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IN their own words

COLLEEN JONES

Nova Scotia's Colleen Jones calls a shot against New Brunswick during the fifteenth draw at the Scotties Tournament of Hearts curling championship in Kingston February 22, 2013

‘Passing wisdom down to my kids was so important and they absorbed it and now they give it back to me.’

Mark Blinch/REUTERS

A mom, TV reporter and world champion curler, Jones, 56, opens up about family, her brush with death and The Boss

Everything changed after bacterial meningitis.

You know the things you learn in Grade 5 that you can't live without? Food, shelter, all of that? I learned that I need my bicycle and I need to ride for miles every day. I need yoga and meditation. I need to walk. I need time every day to reflect.

When you're on television and then suddenly you're not, people very quickly forget about you. They stop coming up to you in the grocery store. It happens very fast. Faster than you'd think.

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What I missed about going to work every day was telling stories. I have a need to tell stories.

Intention is important. You make choices every day.

My father always said he was raised 'without a father'. My father was raised by a single mother, but he never described it that way, and for the longest time we never thought of it that way. He framed it as being raised without a father.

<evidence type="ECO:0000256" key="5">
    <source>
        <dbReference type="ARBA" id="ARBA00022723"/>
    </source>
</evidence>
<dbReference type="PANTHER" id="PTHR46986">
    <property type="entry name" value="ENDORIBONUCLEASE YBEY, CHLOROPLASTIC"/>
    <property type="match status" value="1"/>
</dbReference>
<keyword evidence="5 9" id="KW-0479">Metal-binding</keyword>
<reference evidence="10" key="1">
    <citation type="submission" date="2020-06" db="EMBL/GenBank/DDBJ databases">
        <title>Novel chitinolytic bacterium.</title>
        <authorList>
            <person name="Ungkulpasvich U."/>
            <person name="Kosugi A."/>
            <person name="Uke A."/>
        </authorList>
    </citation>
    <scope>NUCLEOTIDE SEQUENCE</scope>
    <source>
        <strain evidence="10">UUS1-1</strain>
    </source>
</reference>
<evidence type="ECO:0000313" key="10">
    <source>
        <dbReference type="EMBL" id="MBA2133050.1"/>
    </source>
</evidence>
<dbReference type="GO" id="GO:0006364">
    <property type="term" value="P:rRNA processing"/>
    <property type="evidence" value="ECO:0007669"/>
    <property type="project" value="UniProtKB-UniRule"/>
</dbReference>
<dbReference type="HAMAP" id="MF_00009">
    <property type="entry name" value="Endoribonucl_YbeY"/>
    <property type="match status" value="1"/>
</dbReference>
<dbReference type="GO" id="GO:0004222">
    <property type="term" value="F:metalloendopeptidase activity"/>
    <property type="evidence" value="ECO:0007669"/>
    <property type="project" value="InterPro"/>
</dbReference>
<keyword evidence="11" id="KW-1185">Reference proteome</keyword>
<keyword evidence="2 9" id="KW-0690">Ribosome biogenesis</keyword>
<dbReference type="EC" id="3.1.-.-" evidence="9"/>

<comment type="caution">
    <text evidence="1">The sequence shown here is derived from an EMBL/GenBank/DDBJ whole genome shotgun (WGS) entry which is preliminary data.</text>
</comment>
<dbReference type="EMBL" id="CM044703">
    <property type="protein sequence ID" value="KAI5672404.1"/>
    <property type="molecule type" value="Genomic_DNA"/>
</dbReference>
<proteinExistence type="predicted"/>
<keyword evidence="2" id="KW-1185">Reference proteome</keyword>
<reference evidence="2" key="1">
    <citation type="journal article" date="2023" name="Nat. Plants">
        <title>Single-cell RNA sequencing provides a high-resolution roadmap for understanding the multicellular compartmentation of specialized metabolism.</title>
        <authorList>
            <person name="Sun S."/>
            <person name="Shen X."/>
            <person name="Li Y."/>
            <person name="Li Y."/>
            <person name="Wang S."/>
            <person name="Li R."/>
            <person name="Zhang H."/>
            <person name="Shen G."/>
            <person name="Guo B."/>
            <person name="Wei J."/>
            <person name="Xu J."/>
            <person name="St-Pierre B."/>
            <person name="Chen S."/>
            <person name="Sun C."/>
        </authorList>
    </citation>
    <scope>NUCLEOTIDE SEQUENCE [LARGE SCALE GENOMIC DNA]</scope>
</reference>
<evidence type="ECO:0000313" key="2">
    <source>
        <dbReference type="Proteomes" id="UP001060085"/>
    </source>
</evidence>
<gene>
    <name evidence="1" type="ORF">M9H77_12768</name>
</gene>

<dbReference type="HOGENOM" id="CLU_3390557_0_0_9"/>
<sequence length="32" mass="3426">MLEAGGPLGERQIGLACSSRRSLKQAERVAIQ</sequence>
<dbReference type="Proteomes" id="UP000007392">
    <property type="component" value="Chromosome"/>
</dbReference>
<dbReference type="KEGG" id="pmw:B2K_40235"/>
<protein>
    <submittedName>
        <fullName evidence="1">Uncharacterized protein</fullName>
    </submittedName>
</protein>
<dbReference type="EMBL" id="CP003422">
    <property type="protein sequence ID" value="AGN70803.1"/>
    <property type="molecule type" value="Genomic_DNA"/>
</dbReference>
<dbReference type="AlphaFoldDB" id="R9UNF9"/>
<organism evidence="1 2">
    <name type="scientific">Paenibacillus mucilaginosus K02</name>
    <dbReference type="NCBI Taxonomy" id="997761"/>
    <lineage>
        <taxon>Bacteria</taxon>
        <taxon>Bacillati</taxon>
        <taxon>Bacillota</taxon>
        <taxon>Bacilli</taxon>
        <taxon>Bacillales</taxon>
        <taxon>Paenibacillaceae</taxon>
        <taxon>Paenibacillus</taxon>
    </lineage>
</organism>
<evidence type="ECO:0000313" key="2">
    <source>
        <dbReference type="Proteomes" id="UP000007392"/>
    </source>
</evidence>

Spend some time in Sardinia and Corsica and you realize they have life figured out. It's the community. People are close. They walk everywhere. They swim in the ocean all the time. They have siestas. They spend all their time outside. Their skin gets leathered but no one thinks twice about it. Plus, all the wine and tomatoes.

I love being places where you don't speak the language and you just get by. You can just be in a place and experience it in a really genuine way.

'When you’re on television and then suddenly you’re not, people very quickly forget about you.' JASON FRANSON/THE CANADIAN PRESS

My earliest memory of my mother is that she was always working even though she was always home. There was so much cooking, dishes, laundry. I remember the double clothesline, and the smell of laundry, even in the winter. The clothes would come in and they would be frozen. My mother thought the dryer was the most useless appliance in the world. That and the dishwasher. When you're cooking three meals a day for nine kids, it's faster to do them by hand.

The smell of bread, my mother deep in flour and kneading, always kneading in the baby's bathtub. She would make 10 loaves to last the whole week in one day. Dishes three times a day. Constant cooking. She was always so calm.

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I came from a family of nine kids. So most of my earliest memories are of my siblings.

Nothing was a problem for my mother.

My father taught us how to ride a bike, how to get outside, how to sail. He was just giving my mother a break when he took us out, but we didn't know that's what he was doing.